I am not much of a bandwagon jumper. I tend, instead, to stand by the choices I make with the tenacity that I apply to most other decisions in my life. This is evident in my insistence on sticking with the Denver Broncos as my favorite football team in spite of the disappointments they have handed me over the years. Sure, those two Super Bowl victories back in the previous century helped take some of the sting off, but living in the Bay Area I am reminded regularly of the one that was lost to the San Francisco Forty-Niners. The Forty-Niners outscored their team's name by six points, and ran up a score differential that has yet to be eclipsed. Not even by the Seattle Seahawks when they rolled over those same Broncos nearly twenty years later. I've stuck to my guns, metaphorically speaking. Even though I show up on a playground in Oakland, surrounded by a nation of children in silver and black, I stick to my road cone orange and blue.
Being a Chicago Cubs fan has taught me this: There is always next year. Or the year after that. Or the year after that. And so on. Professional sports may mean never having to say you're sorry, but a little apology now and again would probably be okay. Or how about putting together that winning season? That seems to take the edge off for most of us die-hard types.
I didn't grow up as a basketball fan. I had a certain disdain for the sport, based loosely on my experiences on the driveways of my neighborhood, where I was routinely treated as the hoop version of a tackling dummy by the kid down the street who had some mad skills. I would have been more comfortable with kick the can or freeze tag or four square or anything that didn't require supreme amounts of physical coordination or skill. I didn't get that chance. Instead, I endured countless afternoons of being blown past with a drive to the rim, or endless rain from that spot in the corner. All of this came accompanied with my "friend's" running commentary. He was very fond of Earl "The Pearl" Monroe, and would punctuate his pronouncements with the endlessly aggravating "swish!" Because that's the sound the ball made when it slid neatly through the hoop without touching the rim. My shots tended to make even less noise, falling in that category known as "air ball."
I endured, and eventually I latched onto the Boston Celtics, not because of any understanding of their dynasty, but because of Dave Cowens, whose name was close enough to mine that it made it easy to made the same kind of play-by-play. Even if the results were less than stellar. My reward for this allegiance did not come for many years later when the Celtics drafted Larry Bird. Suddenly, all those missed jumpers and stumbles our of bounds drifted away. I had attached myself to a dynasty. This kept my connection to the local NBA franchise, the Denver Nuggets, limited to the few times a year when the Celtics would roar into town and put a hurt on. I took some quiet satisfaction in those drubbings.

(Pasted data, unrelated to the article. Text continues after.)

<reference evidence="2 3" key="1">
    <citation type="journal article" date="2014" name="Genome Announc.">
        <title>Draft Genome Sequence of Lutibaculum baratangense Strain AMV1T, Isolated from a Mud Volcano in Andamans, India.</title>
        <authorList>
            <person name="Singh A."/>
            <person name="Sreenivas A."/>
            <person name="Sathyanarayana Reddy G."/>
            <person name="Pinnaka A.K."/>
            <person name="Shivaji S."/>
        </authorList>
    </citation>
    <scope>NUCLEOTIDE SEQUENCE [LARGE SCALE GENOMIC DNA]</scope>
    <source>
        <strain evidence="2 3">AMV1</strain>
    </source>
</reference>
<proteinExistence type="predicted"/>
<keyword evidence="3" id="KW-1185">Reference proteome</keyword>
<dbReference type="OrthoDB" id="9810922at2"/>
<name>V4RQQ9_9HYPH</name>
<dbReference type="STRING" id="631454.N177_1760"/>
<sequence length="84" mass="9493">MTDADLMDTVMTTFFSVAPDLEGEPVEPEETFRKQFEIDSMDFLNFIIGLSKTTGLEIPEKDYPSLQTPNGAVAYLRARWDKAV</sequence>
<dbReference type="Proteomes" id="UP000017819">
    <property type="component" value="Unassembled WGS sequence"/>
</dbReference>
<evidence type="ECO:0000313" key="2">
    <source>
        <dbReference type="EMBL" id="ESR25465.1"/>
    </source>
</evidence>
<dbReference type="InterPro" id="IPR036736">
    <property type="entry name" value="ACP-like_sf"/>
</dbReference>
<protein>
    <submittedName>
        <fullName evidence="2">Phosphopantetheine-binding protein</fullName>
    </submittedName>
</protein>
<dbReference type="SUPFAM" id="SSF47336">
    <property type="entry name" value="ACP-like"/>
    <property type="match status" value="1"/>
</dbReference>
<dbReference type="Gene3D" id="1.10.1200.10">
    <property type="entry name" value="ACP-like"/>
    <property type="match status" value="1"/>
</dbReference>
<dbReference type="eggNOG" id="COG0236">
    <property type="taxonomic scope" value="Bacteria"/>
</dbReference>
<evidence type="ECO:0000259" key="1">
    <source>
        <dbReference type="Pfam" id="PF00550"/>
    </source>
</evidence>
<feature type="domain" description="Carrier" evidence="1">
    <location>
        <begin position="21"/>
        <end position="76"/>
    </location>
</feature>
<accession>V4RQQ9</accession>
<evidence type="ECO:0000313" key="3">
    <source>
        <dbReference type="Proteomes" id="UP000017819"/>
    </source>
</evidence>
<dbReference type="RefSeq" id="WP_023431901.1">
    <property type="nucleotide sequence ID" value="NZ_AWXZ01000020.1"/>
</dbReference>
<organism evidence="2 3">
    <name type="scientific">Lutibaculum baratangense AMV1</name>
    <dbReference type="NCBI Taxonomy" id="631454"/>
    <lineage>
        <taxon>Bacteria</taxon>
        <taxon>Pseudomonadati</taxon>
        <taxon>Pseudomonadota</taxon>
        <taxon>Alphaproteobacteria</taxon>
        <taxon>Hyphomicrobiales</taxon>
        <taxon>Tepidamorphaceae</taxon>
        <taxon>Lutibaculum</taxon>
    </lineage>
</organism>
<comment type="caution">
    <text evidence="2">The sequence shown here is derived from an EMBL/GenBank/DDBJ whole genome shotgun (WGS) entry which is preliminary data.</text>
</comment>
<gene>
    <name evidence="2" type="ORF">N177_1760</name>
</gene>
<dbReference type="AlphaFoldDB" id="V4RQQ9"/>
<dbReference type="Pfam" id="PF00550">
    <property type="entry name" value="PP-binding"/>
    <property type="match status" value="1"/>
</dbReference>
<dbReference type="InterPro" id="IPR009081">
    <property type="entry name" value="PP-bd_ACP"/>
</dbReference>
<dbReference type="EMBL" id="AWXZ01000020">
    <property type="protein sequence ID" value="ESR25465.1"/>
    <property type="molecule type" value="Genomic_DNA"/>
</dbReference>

When I moved to Oakland, I kept my football team from Denver, adopted the Oakland A's (since the Colorado Rockies were born the year that I left) and let my basketball fandom slip after the retirement of "The Hick From French Lick." This worked, primarily because I had entered a dead zone for basketball. The Golden State Warriors had established themselves as perennial also-rans, with a scattering of playoff appearances and not championships since I was playing on those driveways back in Colorado.
That changed this year. At first, I paid little attention to the record breaking success of the Warriors. I remembered their last trip to the playoffs, and the "pretty good for them" feeling it gave the city. I didn't want to give into that feeling: The Bandwagon. I watched the sea of silver and black t-shirts on our playground switch to blue and gold. Suddenly, every kid wanted to be Steph Curry. Recalling all my driveway humiliations, I did too. And the message the team kept sending, "Strength In Numbers" came through loud and clear in a city that is too often divided and distracted by any number of concerns.
A couple of weeks ago, as things started to heat up in the Finals, I went out and bought a shirt. I bought one for my wife. I bought one for my son. If I was going to make this trip, I wasn't going alone. As it turned out, I needn't have worried, but I like the idea that by hopping on I didn't slow the wagon down. It only picked up speed. The NBA Championship won't fix Oakland, but we all have something we can agree on. At last. Thanks for the ride.